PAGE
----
Album of the week : The Lion’s Roar - First Aid Kit

In 2008, while still in their teens, the sisters Söderberg, Johanna and Klara of Sweden’s First Aid Kit, catapulted to prominence with their YouTube take on Fleet Foxes’ ‘Tiger Mountain Peasant Song’, a performance that so impressed their heroes that they were invited to perform with the Foxes on their world tour. The sisters’ harmonies then bowled over critics, music lovers, and esteemed colleagues alike with the release of their spare and wistful folkie debut LP, The Big Black And The Blue, in 2010. The album, not to mention the girls’ insane charm was enough to catch the ears of one Jack White, who declared he loved “their voices and their innocence.” He went on to record a 7″ with them, featuring covers of Buffy Sainte-Marie’s “Universal Soldier” and the classic blues standard, “It Hurts Me Too” at his own Third Man Studios

While the idea of a family folk duo may sound campy, there is nothing vapid about the Söderberg sisters. Maybe its their youth, or the way they make caftans seem cool instead of dated, but Klara and Johanna bring a completely fresh perspective to a burgeoning global folk movement. There’s something to be said for a genetic link as well; their voices are so similar, but just unique enough to lend their harmonies both a beautiful symmetry and subtle distinction. On top of that, their songwriting brims with maturity that seems beyond their years (Johanna is 21, Klara 18), and their lyrics have a clarity that stems from second-language English: beautiful metaphors stated plainly

Their second full-length studio album, The Lion’s Roar marks an important turning point for First Aid Kit. Not only are they beginning to get more recognition after touring extensively with fellow swede Lykke Li, but the actual production and recording of the album took place in collaboration with Bright Eyes, the extremely popular Omaha, NE-based folk trio, which is one of the band’s early influences. Bright Eyes producer and multi-instrumentalist Mike Mogis both produced and mixed The Lion’s Roar, while the other members, Nate Walcott and Conor Oberst contributed instrumentals at various points. This cooperation is felt throughout the entire album, especially on the final track, which was co-written by Oberst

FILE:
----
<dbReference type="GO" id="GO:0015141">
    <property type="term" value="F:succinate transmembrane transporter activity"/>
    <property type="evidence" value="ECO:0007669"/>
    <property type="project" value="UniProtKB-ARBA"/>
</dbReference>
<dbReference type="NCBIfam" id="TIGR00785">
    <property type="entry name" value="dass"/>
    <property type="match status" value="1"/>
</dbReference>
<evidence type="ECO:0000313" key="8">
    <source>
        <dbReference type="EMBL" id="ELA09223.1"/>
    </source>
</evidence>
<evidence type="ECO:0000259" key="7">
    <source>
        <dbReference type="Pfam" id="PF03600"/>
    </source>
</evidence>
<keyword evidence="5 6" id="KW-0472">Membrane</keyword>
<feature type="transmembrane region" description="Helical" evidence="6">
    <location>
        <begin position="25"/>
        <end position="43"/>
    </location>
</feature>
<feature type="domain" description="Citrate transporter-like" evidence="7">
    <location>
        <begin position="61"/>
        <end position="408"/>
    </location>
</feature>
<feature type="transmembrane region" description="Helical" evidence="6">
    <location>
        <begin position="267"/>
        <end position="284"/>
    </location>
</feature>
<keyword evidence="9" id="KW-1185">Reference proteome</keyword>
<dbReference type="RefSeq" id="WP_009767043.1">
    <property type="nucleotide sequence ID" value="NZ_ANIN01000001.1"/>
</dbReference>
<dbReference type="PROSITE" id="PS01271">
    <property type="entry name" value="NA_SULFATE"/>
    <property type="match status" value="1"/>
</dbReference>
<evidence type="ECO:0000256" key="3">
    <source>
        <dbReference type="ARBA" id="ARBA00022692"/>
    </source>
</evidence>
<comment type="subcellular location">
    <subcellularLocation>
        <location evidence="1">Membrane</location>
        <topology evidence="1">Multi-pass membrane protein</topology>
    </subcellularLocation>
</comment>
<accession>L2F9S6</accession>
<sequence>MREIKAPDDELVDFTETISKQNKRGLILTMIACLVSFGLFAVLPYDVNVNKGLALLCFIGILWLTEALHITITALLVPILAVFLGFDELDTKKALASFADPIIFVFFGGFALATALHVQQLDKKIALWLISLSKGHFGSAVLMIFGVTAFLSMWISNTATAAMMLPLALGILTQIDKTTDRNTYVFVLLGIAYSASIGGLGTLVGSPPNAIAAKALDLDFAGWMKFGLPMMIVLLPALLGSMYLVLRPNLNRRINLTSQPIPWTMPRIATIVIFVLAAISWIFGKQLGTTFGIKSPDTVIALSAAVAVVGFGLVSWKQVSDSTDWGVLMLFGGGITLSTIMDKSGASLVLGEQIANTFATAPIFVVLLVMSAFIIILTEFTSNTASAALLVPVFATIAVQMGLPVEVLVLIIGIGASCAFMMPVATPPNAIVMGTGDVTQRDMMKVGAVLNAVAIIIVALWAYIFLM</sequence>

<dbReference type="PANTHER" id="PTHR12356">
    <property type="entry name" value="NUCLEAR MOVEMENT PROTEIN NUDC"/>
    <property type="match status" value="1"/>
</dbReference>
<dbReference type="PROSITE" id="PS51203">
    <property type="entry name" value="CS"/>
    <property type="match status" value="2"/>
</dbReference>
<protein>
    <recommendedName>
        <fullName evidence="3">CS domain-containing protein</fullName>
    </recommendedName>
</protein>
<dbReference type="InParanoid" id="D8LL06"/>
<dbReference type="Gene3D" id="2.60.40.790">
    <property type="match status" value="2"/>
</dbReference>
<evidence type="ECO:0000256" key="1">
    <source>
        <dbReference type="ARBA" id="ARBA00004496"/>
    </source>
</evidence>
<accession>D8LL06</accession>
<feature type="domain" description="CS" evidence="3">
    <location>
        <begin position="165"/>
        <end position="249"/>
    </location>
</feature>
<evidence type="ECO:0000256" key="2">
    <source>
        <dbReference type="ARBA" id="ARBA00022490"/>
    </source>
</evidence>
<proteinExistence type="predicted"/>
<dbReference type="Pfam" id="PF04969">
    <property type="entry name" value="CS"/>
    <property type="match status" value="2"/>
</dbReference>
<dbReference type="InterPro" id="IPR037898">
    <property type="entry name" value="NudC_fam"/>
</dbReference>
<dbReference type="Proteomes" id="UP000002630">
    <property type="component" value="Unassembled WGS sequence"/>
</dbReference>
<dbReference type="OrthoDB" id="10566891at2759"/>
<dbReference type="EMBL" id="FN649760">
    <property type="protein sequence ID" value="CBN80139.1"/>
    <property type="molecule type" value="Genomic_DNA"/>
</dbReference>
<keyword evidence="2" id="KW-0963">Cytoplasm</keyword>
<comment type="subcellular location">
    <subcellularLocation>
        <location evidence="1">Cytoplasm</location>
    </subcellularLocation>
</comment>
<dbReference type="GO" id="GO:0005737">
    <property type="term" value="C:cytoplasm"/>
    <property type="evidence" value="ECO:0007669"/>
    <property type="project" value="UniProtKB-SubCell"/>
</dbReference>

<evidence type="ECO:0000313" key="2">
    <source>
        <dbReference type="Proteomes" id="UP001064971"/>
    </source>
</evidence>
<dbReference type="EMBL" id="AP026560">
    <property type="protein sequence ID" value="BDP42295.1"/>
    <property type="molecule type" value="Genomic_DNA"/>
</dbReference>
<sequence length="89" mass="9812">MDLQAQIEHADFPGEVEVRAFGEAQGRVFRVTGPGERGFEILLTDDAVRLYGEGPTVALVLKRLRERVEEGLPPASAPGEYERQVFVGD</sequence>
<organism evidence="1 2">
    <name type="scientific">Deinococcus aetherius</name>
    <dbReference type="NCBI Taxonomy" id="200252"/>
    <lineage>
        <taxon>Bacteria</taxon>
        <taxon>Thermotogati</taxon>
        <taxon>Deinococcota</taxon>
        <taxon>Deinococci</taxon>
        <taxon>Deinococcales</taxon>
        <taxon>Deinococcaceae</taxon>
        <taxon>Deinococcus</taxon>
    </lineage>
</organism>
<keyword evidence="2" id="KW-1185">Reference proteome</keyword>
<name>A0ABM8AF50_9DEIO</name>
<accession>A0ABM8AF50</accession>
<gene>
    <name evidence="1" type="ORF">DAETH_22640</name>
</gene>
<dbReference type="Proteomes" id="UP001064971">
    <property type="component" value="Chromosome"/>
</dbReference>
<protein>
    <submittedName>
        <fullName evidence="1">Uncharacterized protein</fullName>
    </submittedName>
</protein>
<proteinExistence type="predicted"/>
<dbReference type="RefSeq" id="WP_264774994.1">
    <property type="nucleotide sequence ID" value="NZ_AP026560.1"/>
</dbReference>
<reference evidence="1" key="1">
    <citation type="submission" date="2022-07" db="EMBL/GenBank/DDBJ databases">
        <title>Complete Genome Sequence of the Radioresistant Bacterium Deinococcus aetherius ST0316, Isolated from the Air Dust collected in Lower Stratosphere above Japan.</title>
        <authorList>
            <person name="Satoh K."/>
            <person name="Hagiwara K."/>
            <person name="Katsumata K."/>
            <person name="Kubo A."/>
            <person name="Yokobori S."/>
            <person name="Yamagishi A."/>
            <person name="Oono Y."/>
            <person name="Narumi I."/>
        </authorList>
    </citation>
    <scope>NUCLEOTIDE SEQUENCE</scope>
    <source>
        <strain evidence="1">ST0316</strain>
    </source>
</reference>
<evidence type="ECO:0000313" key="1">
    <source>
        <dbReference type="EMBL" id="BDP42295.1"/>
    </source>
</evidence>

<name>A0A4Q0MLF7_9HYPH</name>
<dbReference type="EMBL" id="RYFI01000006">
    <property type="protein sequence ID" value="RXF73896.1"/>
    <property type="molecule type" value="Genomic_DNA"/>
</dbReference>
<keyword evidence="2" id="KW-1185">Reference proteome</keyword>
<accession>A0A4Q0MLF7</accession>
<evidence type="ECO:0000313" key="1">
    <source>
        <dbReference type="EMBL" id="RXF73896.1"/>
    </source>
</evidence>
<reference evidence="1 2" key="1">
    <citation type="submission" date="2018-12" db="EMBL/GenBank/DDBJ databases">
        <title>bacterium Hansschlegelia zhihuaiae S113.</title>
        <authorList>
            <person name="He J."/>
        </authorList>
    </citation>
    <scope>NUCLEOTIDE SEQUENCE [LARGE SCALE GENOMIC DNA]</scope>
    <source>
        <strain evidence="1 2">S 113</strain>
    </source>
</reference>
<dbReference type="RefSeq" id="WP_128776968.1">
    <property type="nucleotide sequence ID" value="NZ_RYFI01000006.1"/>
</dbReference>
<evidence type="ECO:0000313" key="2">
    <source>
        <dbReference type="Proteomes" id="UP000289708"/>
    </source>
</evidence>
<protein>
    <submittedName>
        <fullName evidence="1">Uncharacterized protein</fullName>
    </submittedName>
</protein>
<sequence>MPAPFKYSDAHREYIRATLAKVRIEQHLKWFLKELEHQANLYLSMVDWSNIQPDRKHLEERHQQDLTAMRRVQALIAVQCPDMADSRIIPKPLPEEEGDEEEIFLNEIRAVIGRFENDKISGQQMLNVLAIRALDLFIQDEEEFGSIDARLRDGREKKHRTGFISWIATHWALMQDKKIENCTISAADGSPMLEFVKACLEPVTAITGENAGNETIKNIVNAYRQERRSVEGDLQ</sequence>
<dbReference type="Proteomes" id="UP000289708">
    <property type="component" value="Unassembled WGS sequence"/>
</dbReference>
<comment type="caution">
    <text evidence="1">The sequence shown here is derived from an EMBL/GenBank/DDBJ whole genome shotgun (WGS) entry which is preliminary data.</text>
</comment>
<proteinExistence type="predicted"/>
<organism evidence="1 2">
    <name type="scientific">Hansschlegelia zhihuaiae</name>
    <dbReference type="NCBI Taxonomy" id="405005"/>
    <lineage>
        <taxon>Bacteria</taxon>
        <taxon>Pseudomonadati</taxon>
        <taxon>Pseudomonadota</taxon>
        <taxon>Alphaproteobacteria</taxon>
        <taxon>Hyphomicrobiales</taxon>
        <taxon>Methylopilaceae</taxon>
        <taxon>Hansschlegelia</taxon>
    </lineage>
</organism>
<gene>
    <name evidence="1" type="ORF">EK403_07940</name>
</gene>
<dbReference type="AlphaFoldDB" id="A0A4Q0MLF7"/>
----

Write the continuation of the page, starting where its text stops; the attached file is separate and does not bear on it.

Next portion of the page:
As for the album itself, there couldn’t be a stronger start than the self-titled single, ‘The Lion’s Roar’. A lone guitar sets pace through the slowly building verses while Klara’s emblematic vocals lead us along. Somewhere between belting and twang lies Söderberg’s style, completely unique to other folk songstresses. Coupled with the crescendos of cymbals and guitar, the track sets a pace that seems incredibly patient when compared to the excitement it builds along the way. But in terms of delayed gratification, the crashing jam at the end makes for one sweet payoff.

The next track, ‘Emmylou’, finds First Aid Kit in alt-country territory, and the change of scenery suits them just fine. It pays homage to the girls musical heroes: Miss Harris, Gram Parsons, Johnny Cash, and June Carter. ‘Emmylou’, ushered in with brush work and pedal steel, is pure cotton candy - a guilty pleasure so sweet it will rot your teeth - but before long you may find yourself clapping and swaying from side-to-side as you sing along … ‘I’ll be your Emmylou and I’ll be your June and you’ll be my Gram and Johnny too … Just sing, little darlin’, sing with me.’